The other question is of armor. I was considering letting my warriors get armor piecemeal to further customize their fighting style and prowess - maximize protection while minimizing encumberance and getting faster, but then I got a simple idea - Helmets, shields, metal greaves can prevent critical hits to those locations. Simply put, the highest possible base armor class in AD&D is 2. Comsider that it is a metal plate secured over a properly padded area of the body. I had some fool try to cnvince me that he would wear chain under plate, but it's more like a light leather armor under chain and plate. o, a prperly helmeted or shielded area for a possible critical hit gets AC2. When a critical hit is rolled, you roll to see where it hits, and if the area is protected by metal -then it's a miss, unless the number greater than the minimum needed to hit AC2. If it can't reach "greater than 5", then it can not become a fatal blow, and it can not become that type of critical hit. The second type of a crtitical hit will bypass armor, but will only do lienar, albeit multiplied damage. Interpreting it, I am thinking along the lines - damage equals to 1/2 or more of hit points - the limb is useless. Mortal crtical damage to the limb, the limb is severed or broken (if in plate mail armor). I think this system will work. Critical Hit system worked wonders - I don't like the linearity of AD&D hit points and damage - consider a fighter with 80 hp running with no armor, getting sgot at by ten archers. According to the traditional AD&D rules, he will survive even if 10 arrows will do maximum damage. In the real world, no knight would dare run such a gauntlet and expect to survive as a matter of course. On the other side, I didn't want any hit location system and didn't like the critical hit system, proposed inPlayers' Option Combat and Tactics. So, I invented this, bith to reward the player's initiative (for bothering about helmets etc) and to make combat a dangerous undertaking no matter what level and level of the opponent.

Ripper X said...

I detest crit hit systems. I find them to be unfair towards the PC's, Enemy NPC's don't have to deal with the long term effects of arrows to the eyes, or cut off arms, well, not like PC's do.

I only allow crits if it is specifically labeled as such, such as the Vorpal Sword, and I give double damage if the rules tell me that I must, such as a natural 20 while shooting an arrow.

In my game, if you roll a 20, you have knocked your opponent off balance and can attack that same creature/NPC a second time.

I don't do Crit failures, unless it is written in the rules to use them, such as missing with an old weapon which they picked up. Players lose an attack, which may be a bonus attack, if they can't pay for it with the bonus, then if they have an enemy directly on him, then he gets one free attack, if he doesn't, then he automatically loses initiative, but it really depends on the situation.

Crit tables are too gory, and worst of all, too time consuming! They aren't my thing, but of course I have play tested them. They work for some DM's, just not for me. I don't run ultra realistic games, and I really wouldn't ever want to.

Brooze the Bear said...

Hey, it's D&D, it's not hyper realistic. Cut off limbs can be restored by the same folks, who bring dead back to life, aka the Priests, who can also remove the arrows and give back eye sight. So, the party gets sidetracked and may have to undergo a quest to pay for the operation, heh-heh.. but it's D&D and Death is not final like it's here on earth.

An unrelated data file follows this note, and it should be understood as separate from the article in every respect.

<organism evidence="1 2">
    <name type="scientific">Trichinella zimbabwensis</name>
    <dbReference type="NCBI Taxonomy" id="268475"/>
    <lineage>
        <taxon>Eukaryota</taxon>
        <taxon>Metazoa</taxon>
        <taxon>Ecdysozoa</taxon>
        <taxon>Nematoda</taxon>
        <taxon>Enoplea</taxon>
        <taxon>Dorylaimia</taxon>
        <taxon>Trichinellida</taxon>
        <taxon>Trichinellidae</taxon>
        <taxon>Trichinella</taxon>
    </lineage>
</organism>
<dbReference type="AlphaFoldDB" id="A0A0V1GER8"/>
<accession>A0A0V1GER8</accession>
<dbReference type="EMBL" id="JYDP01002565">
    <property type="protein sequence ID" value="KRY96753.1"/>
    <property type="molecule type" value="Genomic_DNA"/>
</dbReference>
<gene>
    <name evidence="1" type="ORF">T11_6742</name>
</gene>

The problem with Gygaxian original AD&D system is that it is linear. Real combat never is. Players should feel a twinge of anxiety every time they draw a sword.

I agree that most critical hit tables are too gory and time consuming. Mine is easy - additional roll is made about 10% o the time every time you geta crit, and then less than 1% of the time a hit location roll is made. The rest is DM's discretion. generally, the severity is based upon how much damage is taken. If the HP is reduced to zero, then the limb or the head is severed. Hit to torso would mean a mortal injury (reversible by the healing spell that cures all hit points). hits of 75%HP or more mean the bone is broken, chest is open, face disfigured, eyes is lost, ambominal wall is open. DM can make it as gory or as tragic as s/he sees fit. Hits of 35%HP+ mean that the guy is seriously hurt, hand is bleeding badly, he needs to take care of it and he needs to do it now. 50% the guy is out of the fight and he needs help.

Gore depends on how the DM narrates it, and, any loss to the players party makes the combat a moere dramatic experience. Why be abstract with arguably the most intense moments in one's life? Consider the example of combat that GYgax gives in his DM, where an illusionist buys it. Do you really want to narrate a player's death like that - uhmm, five points of damage... three points... hold... make a saving throw.... good, you made it... four points...your charcater is dead... versus: Five goblins are charging you led by a larger figure, what appears to be a man, he wears white and he is swinging a mace... roll for initiative...you can't see his face because it is behind a metal helmet with slits for eyes. Steel plate gleams on his breast. Raising his meace he rushes at Gristaad, roll to hit...damn a 20, roll again... 19, wow... with both of his hands Gristaad swings his great sword just at the right moment and the huge blade hacks through metal between shoulder and helmet, there is crash of metal, a shriek and armored man collapses, red spot rapidly growing on his white cape as he collpases at Gristaad's feet...